Katy Owen:That's right and something that we've been doing for a little while now at CEFAS. Traditionally CEFAS is a great place for phytoplankton taxonomy, we have a whole lab which is dedicated to counting phytoplankton cells by light microscope which is, as I mentioned earlier, something that we've done for hundreds of years now but the problem with that is that is only covers a very small range of sizes things that we call the nano and the net plankton which are from 20 to 200 microns, but there is a real whole wealth of phytoplankton below that size range something called the picoplankton which are less than 3 microns so we're talking a fraction of the size of a human hair follicle and you can't see them with a light microscope and they're just too small to be counted or identified accurately, so this machine is not only capable of measuring them we can also approximately identify them and do thousounds of these cells within a few minutes.
Richard Hollingham:And these picoplankton have they been overlooked do you think?
Katy Owen:Yes, definitely. I mean we know very little about them within the North Sea just because they are so hard to count. We only really discovered that they existed about 20 years ago in the 1980s, the end of the 1980s and we're still discovering new species. In fact this machine here, not this one exactly, but a machine like this discovers what is now a hugely important species called Synechococcus and Pyrococcus which we just didn't know existed and now it is essentially vital in carbon cycling.
Richard Hollingham:So is phytoplankton something we should all learn to appreciate a lot more?
Katy Owen:Definitely. I find them fascinating but I'm probably slightly biased but I find it amazing that things that are so small and so tiny we know just so little about. They are so important. We sail on them, we swim amongst them every day but we know very little information about them, so I think it's really key that they become more appreciated and loved a little bit more.
Richard Hollingham:Katy Owen, thank you very much. This is the Planet Earth Podcast. You can see some photos of Katy on the beach here at Lowestoft on our Facebook page and for the latest news and features on the science of the natural world do visit Planet Earth Online. To find both search for Planet Earth Online.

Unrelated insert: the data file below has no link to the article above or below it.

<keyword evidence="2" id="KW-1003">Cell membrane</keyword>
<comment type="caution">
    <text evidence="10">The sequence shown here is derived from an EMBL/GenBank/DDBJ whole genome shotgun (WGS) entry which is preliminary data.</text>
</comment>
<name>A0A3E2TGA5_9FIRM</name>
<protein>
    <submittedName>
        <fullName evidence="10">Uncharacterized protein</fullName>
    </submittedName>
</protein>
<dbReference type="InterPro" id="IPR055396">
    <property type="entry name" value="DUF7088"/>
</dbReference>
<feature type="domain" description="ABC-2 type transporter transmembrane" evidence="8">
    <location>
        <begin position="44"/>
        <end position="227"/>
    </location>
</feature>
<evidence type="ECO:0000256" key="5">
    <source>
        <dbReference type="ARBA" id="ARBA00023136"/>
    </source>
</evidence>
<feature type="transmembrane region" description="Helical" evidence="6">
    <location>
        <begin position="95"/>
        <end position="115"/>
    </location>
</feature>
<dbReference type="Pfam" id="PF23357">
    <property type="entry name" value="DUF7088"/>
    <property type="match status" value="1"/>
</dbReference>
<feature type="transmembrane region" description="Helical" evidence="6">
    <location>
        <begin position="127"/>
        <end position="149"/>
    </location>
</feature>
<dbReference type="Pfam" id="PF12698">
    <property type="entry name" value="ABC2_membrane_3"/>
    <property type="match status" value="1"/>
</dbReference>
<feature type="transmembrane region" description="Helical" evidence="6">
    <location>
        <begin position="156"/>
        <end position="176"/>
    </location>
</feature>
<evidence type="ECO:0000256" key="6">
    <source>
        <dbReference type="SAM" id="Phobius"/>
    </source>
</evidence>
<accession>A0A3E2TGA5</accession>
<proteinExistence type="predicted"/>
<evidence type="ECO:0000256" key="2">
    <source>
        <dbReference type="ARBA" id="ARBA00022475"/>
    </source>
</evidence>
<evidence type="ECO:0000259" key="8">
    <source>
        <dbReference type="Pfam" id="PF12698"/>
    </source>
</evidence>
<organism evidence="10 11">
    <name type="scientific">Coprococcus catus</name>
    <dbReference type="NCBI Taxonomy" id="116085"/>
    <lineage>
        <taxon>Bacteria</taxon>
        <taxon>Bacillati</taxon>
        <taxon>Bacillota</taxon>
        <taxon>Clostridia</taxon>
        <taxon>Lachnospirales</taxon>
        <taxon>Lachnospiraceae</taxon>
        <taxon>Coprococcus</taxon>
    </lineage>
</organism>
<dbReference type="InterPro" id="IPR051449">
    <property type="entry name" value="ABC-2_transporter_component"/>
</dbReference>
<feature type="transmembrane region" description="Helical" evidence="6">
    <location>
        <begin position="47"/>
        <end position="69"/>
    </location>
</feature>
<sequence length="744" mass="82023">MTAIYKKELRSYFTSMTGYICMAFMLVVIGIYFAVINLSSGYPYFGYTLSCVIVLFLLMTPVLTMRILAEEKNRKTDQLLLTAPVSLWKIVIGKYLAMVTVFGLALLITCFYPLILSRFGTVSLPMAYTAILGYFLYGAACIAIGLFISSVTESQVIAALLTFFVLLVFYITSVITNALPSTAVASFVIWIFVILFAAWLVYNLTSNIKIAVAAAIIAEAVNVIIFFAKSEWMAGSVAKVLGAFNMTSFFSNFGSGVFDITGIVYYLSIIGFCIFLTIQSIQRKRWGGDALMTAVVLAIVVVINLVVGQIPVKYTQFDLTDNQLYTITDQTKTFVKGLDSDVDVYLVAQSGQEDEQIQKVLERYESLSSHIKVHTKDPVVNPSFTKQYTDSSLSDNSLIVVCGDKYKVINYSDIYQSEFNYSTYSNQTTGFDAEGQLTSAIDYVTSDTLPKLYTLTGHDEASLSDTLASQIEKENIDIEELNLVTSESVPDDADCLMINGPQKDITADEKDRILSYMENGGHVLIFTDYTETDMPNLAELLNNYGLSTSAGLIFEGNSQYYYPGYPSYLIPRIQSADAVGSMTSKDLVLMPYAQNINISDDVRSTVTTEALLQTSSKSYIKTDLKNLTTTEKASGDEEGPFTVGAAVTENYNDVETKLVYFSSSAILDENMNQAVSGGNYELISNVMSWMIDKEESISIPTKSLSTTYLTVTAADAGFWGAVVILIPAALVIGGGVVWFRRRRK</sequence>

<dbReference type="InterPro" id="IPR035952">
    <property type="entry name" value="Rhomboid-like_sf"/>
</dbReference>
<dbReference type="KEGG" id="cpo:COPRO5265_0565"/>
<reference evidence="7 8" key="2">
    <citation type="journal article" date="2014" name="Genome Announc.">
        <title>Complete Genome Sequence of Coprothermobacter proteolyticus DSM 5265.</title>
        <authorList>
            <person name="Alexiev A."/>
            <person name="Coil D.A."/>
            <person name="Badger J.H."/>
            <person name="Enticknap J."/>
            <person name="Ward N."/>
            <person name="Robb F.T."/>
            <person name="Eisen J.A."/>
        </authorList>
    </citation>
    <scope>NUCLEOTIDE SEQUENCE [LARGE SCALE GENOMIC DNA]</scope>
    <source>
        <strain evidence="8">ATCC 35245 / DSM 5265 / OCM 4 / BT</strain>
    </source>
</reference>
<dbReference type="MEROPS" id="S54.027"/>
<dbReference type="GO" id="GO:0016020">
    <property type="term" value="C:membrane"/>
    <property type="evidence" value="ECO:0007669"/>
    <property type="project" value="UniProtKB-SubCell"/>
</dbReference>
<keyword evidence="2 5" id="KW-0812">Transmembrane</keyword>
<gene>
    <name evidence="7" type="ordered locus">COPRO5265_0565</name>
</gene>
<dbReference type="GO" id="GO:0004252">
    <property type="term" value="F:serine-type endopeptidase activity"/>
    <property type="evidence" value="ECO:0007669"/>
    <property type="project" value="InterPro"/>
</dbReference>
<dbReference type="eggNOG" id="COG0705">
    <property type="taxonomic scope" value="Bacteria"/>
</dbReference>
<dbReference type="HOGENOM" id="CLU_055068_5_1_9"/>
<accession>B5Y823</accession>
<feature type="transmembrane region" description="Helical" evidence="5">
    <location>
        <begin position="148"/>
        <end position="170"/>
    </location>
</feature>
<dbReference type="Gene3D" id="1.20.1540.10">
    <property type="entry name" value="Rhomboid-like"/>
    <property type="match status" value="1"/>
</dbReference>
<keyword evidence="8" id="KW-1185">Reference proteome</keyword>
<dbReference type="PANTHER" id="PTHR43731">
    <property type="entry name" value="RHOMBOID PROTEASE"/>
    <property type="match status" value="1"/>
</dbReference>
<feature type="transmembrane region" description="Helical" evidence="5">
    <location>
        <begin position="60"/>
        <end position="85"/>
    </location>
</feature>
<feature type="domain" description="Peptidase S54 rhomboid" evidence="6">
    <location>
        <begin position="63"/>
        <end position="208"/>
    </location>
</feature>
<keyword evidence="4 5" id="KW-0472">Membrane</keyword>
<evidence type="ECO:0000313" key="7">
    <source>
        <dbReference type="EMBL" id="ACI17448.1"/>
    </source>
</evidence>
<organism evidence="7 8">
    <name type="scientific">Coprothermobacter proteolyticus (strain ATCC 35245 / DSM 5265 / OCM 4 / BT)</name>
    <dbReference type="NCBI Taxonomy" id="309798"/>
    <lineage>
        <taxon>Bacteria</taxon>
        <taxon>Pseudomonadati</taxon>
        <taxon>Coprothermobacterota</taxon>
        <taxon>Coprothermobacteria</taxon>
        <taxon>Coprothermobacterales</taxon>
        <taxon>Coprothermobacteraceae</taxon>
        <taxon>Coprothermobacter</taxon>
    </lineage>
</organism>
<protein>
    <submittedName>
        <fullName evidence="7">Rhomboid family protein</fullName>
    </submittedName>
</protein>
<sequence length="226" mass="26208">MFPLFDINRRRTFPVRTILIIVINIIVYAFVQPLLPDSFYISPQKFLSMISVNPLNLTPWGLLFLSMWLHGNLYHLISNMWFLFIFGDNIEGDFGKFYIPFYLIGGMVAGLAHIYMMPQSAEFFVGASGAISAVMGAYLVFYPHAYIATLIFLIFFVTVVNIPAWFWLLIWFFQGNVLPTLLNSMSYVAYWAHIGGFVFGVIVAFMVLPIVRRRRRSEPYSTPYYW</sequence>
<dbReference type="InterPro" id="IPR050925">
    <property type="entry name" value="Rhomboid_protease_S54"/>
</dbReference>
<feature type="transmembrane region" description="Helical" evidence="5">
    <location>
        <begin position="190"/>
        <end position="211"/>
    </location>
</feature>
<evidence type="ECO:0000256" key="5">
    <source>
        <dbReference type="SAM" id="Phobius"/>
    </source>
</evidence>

When a volcano explodes it ejects material known as tefra. Now this can range from rocks the size of cars to the smallest particle of ash. This ash can travel thousands of miles forming an invisible layer on the landscape, but my studying these microscopic grains scientists can date archaeological sites and this can help clarify the effects of environmental and climatic change or even determine, get this, the movement of the human population within the last 100,000 years. Well, Sue Nelson met up with Dr Christine Lane and Victoria Cullen at the University of Oxford's Research Laboratory for Archaeology to find out more as they both work on the reset project which is investigating the response of humans to abrupt environmental transitions.
Christine Lane:These are some samples that I collected in the field from various places which are close to volcanic sources but different to what we look at normally. In this bag I've got two samples from Lepari which is one of the Aeolian Islands from Italy and one of them is a pumice, a bit like you would use in the bath, a very light rock full of air.
Sue Nelson:Oh yes it is incredibly light and it's got that rough scaly feel that you know you want to put on some hard skin. Oh, and this is black and shiny.
Christine Lane:This rock is what we call an obsidian and it's actually made of exactly the same material as this pumice, it's glass, but it's got no air bubbles in it so it's really heavy and it's much denser, so even though the glass is about the same size you will feel that that is a much heavier rock.
Sue Nelson:So they're exactly the same?